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Part three of biotic change in hemlock forests - Ants and spiders

Wednesday, August 1, 2012, by Yvan Delgado de la Flor
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Eastern hemlock is a foundation species in eastern North America and plays a critical role in the local biota. This tree deeply shades the soil, creating a unique microclimate for some species. Currently, hemlocks are dying rapidly due to the invasive woolly adelgid, a nonnative phloem-feeding insect, causing alterations to the understory microclimates. Hemlocks are being replaced slowly by hardwood forests. All of these changes affect the entire ecosystem and result in the local extinction of some arthropods; for example, some ants and spiders are very sensitive to changes in temperatures. In my study this summer I measured the impact of hemlock loss on ant and spider communities in hemlock stands and contrasted their assemblages in hemlock and hardwood stands. 

 I.hypothesized that the loss of eastern hemlock and associated increase in forest-floor temperature would result in the extirpation of some ant and spider genera. The effect of the adelgid was mimicked with four canopy-manipulation treatments: hemlock (control), girdled hemlock, logged hemlock, and hardwood (control). Pitfall traps were sampled throughout the summer in all treatments; ants and spiders collected were identified to genus. Initial results suggest little differences among the treatments, but sample size remains small because most of the pitfall traps will not be collected until late July. Eastern hemlocks occupy large area of late successional forests in eastern North America and the effect and impact will be better observed in 20+ years, when hemlocks will be locally extinct, potentially leading to the extirpation of local species, and the alteration of food webs and ecosystems.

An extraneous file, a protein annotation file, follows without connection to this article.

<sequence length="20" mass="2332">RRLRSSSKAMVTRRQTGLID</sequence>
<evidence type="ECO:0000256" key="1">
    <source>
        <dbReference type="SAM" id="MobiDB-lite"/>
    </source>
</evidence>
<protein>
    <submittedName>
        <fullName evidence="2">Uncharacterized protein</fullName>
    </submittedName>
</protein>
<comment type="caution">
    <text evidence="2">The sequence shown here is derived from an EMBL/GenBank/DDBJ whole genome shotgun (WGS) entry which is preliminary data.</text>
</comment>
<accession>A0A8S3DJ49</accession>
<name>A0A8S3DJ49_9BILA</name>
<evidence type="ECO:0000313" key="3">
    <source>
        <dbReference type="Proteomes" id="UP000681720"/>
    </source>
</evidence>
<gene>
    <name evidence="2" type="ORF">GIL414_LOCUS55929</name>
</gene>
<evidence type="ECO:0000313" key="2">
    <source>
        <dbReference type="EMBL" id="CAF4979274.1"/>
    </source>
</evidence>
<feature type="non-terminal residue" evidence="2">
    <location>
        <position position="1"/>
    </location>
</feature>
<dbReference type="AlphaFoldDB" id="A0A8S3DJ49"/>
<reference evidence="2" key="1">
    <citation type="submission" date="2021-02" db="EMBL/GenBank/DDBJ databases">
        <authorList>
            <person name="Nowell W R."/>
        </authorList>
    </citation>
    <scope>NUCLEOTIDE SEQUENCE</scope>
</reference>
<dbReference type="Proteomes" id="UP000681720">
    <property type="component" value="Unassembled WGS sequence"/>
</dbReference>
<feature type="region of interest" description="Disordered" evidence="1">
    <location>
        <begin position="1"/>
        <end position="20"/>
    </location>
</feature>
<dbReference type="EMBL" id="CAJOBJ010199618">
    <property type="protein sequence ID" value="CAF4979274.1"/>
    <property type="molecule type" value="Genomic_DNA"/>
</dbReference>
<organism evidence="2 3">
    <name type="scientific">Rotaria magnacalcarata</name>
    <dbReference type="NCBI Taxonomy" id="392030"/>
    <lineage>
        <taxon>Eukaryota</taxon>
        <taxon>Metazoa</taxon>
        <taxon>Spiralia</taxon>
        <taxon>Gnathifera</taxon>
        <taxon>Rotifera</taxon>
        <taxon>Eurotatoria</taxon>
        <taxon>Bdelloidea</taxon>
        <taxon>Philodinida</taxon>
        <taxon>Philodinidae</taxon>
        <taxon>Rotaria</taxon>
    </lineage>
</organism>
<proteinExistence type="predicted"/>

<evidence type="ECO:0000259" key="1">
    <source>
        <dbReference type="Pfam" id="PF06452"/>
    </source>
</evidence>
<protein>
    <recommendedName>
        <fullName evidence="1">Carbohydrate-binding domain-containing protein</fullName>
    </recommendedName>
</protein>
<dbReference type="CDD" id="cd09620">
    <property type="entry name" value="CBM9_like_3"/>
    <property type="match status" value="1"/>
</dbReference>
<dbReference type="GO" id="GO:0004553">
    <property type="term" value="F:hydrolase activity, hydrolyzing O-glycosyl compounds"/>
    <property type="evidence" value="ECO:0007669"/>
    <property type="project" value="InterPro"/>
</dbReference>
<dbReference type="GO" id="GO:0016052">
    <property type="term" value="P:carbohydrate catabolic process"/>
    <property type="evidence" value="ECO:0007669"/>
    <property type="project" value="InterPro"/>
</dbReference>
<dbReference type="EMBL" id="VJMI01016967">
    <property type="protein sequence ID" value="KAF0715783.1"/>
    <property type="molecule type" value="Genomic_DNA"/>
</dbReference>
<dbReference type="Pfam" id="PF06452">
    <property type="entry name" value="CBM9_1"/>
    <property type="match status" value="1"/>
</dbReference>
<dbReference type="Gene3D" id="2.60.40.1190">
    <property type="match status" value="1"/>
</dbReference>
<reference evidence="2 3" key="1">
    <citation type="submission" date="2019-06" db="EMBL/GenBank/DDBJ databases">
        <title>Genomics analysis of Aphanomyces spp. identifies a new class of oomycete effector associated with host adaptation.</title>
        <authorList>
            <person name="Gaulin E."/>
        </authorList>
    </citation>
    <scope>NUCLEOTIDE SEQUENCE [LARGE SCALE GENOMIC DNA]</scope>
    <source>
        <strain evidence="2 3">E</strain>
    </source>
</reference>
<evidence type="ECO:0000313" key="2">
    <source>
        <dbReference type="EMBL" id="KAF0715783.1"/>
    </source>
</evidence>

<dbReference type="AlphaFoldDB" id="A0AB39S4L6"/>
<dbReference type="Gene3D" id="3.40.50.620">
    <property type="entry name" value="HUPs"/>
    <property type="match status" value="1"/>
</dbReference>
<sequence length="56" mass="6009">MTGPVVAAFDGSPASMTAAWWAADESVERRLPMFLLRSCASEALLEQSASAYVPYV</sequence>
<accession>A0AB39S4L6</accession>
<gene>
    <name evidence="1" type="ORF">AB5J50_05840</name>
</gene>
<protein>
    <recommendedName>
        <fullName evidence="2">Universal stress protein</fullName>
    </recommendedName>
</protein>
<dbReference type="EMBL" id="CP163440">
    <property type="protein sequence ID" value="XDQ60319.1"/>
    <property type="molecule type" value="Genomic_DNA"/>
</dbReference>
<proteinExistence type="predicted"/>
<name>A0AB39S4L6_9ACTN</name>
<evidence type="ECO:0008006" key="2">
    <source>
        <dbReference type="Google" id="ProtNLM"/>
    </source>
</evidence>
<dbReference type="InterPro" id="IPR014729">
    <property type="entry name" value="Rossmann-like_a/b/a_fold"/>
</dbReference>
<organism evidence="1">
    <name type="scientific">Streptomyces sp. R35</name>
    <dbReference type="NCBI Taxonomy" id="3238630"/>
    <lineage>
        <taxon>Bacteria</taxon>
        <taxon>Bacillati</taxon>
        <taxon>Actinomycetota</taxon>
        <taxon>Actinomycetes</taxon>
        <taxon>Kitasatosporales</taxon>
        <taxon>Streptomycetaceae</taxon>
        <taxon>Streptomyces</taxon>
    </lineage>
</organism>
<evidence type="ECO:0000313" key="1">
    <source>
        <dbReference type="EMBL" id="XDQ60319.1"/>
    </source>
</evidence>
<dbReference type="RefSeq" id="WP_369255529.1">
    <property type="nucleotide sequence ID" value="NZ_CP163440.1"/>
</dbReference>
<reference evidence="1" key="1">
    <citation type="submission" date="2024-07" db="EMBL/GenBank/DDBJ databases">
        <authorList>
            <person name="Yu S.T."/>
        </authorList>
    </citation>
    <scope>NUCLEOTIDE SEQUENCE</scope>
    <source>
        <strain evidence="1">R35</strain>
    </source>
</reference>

This summer I work with Aaron Ellison, Relena Ribbons and Clarisse Hart. My job is to go to the forest approximately every two weeks to set up and collect pitfalls. Pitfalls are small plastic cups that are place at ground level and filled up with one-inch of soapy water. I pick up the pitfalls two days after I have set them up and I bring them to the microscope room in the Torrey lab to proceed with the identification. Then, I sort them out in three small tubes: ants, spiders and beetles. Ants have to be identified to the species level, while spiders are identified by genus, and beetles are archived for future investigations.